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  • Repair Attempts: How to Keep Your Relationship Flying

    69% of all conflicts in intimate relationships are unresolvable.

    This is because they are not issues of right/wrong, black/white, but matters of perspective — more like Democrat/Republican, chocolate/vanilla, or country/rock and roll. As passionate as people get about those things, they are not issues of right and wrong. They are preferences and matters of opinion. This is true of the vast majority of issues in your relationship

    So if you think getting along better is about learning to solve more of your problems, you’re almost surely wrong. Even the couples that communicate best will resolve only around 30% of their disagreements.
    It is not primarily problem-solving skills that are needed to thrive in relationships, but the skill of recognizing when you’ve hurt your partner and being able to reach out and say/do something to move the relationship through it with some measure of grace.
    A stone skipping across the water will hit the surface here and there and either sink to the cold, dark bottom of the lake, or launch back into the open air and keep flying. Like that stone, your relationship will occasionally encounter moments of difficulty where it could either descend into nasty, murky conflict, or launch back up into the freedom of  connection and companionship. It all depends on you.
    Efforts to recognize conflict or hurt starting to flare up in conversations, and turn things around, are called “repair attempts.” Here’s an example of a repair attempt.
    Her: I’m so tired.
    Him: Why? The house doesn’t look like you’ve been working super hard today.
    [He notices the angry look she shoots at him.]
    Him: [Makes a stupid face and looks at the floor.] I’m a total idiot. (repair attempt made — attempt to launch the stone back into the air)
    Her: I don’t know. Maybe not a TOTAL idiot. I’m hungry, wanna grab dinner? (repair attempt received)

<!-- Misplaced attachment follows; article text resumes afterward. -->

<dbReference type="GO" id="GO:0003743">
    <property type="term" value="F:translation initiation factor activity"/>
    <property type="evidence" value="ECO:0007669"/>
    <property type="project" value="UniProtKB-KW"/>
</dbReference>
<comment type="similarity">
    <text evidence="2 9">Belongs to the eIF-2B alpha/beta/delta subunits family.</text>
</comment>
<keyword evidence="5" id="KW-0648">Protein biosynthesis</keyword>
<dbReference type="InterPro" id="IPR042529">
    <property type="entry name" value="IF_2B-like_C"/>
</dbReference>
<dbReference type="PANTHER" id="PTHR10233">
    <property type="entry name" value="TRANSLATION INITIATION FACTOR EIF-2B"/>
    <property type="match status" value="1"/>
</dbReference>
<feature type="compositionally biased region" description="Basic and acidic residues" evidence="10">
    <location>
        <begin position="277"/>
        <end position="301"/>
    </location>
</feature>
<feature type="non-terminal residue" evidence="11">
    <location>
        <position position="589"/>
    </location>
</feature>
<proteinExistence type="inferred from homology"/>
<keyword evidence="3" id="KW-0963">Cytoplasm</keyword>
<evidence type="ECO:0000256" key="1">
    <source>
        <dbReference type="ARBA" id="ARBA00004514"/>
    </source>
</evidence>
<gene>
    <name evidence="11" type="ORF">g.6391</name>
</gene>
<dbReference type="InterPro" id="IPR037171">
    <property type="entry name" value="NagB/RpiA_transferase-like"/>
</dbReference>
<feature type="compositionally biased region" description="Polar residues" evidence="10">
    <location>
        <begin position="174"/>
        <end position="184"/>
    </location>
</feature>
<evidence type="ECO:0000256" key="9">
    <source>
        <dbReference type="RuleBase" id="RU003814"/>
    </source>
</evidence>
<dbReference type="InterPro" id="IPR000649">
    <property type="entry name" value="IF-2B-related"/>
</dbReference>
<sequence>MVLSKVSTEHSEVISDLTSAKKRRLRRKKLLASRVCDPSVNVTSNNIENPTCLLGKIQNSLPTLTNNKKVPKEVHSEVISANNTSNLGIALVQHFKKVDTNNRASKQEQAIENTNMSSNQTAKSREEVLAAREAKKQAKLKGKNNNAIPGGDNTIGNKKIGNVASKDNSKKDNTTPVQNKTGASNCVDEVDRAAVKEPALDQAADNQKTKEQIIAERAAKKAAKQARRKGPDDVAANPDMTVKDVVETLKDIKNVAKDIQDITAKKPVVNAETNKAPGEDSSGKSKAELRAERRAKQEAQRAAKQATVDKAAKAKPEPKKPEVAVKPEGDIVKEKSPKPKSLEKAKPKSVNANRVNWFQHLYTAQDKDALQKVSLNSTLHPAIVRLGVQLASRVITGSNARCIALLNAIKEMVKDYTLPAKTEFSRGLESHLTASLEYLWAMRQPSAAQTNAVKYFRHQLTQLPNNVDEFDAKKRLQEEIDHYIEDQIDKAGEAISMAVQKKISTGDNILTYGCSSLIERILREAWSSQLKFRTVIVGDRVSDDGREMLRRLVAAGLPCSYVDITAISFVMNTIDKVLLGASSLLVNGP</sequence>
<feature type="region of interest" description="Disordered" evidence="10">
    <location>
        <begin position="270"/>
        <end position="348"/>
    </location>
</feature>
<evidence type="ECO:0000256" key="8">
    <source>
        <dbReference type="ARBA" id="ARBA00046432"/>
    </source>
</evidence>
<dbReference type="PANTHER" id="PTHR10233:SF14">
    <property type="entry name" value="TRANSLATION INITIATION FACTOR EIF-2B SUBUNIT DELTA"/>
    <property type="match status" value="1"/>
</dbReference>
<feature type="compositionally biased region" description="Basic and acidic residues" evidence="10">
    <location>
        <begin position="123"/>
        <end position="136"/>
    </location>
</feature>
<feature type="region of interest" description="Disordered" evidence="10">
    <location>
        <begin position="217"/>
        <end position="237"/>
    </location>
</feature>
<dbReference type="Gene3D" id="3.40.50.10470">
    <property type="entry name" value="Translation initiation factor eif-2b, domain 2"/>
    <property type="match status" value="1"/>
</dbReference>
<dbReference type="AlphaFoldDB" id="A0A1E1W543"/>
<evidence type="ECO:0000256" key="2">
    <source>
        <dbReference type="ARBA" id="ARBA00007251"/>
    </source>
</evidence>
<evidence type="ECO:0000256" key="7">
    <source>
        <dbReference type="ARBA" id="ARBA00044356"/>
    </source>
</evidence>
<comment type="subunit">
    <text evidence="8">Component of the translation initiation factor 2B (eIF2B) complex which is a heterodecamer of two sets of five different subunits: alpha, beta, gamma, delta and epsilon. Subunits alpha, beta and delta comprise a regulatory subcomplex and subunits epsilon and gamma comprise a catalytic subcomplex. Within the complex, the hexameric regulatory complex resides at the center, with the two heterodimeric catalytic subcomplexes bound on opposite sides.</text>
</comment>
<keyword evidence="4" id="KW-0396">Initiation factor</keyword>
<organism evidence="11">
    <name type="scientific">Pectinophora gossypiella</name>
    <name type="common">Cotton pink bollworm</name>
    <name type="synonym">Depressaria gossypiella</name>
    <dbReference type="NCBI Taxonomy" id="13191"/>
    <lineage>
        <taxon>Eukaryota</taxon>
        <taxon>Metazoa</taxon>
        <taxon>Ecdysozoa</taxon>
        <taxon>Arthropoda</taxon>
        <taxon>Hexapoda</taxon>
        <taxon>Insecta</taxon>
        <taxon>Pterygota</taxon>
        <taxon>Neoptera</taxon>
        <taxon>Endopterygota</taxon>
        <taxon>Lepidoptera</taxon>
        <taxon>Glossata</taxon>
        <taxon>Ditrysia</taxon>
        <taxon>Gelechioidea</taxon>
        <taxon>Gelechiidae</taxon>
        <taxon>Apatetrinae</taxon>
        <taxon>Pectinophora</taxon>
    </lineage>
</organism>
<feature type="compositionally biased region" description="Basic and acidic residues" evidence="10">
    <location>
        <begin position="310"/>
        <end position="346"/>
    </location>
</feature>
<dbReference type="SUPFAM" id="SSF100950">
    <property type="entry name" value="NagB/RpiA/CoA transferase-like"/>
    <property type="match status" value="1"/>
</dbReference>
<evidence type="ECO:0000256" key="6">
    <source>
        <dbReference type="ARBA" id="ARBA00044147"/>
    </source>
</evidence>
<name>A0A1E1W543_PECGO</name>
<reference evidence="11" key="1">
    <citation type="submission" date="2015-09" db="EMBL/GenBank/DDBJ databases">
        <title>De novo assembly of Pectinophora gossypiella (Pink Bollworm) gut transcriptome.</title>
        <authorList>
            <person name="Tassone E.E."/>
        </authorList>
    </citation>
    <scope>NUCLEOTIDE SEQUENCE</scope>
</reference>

End of conversation.
    It could also go this way.
    Her: I’m so tired.
    Him: Why? The house doesn’t look like you’ve been working super hard today.
    Her: What? Did I just hear you say, “I know baby, you’ve probably had a really hard day today, let me rub your back for a few minutes”? (repair attempt made)
    Him (picking up on the cue): Close. What I said was that you’ve had a hard day and I’d be happy to give you a massage because you work so hard and it’s the least I can do. (repair attempt received)
    Her: (Lying down on the bed face down, and getting comfortable) That’s what I thought you said.
    Does this sound unrealistic? It’s what couples who manage conflict well actually do! Instead of partners being touchy, oversensitive, and defensive, quick to make an argument out of anything, they do the exact opposite, looking for opportunities to actually head off potential arguments. They find ways to inject lightness, warmth, sincerity, vulnerability, humor, compliments, and/or positivity into the very places where negativity, hurt, and potential conflict are flaring up, thereby containing it (first example) and perhaps sometimes even neutralizing it (second example).
    This is what distinguishes satisfied couples from dissatisfied ones. Not frequency of fights. Not intensity of disagreements. Happy couples don’t necessarily fight less or less intensely than unhappy couples, they just know how to not get bogged down in negative emotion and keep things on track. They have learned, when their relationship slams into the water, how to make it fly again, and prevent it from descending into the murky depths of conflict and hurt.
    If your relationship suffers from constant conflicts, or frequent icy silence in attempts to avoid conflict, you and your partner will need to learn the skill of making and receiving repair attempts. One way to do that is by making an appointment with me and letting me teach you.

    Is your relationship struggling?

    – Sick of perpetual conflict?
    – Frustrated and feeling like you’re not being heard?
    – Wish you could learn to turn things around like the example couple in this post?

    …Read more, or get in touch!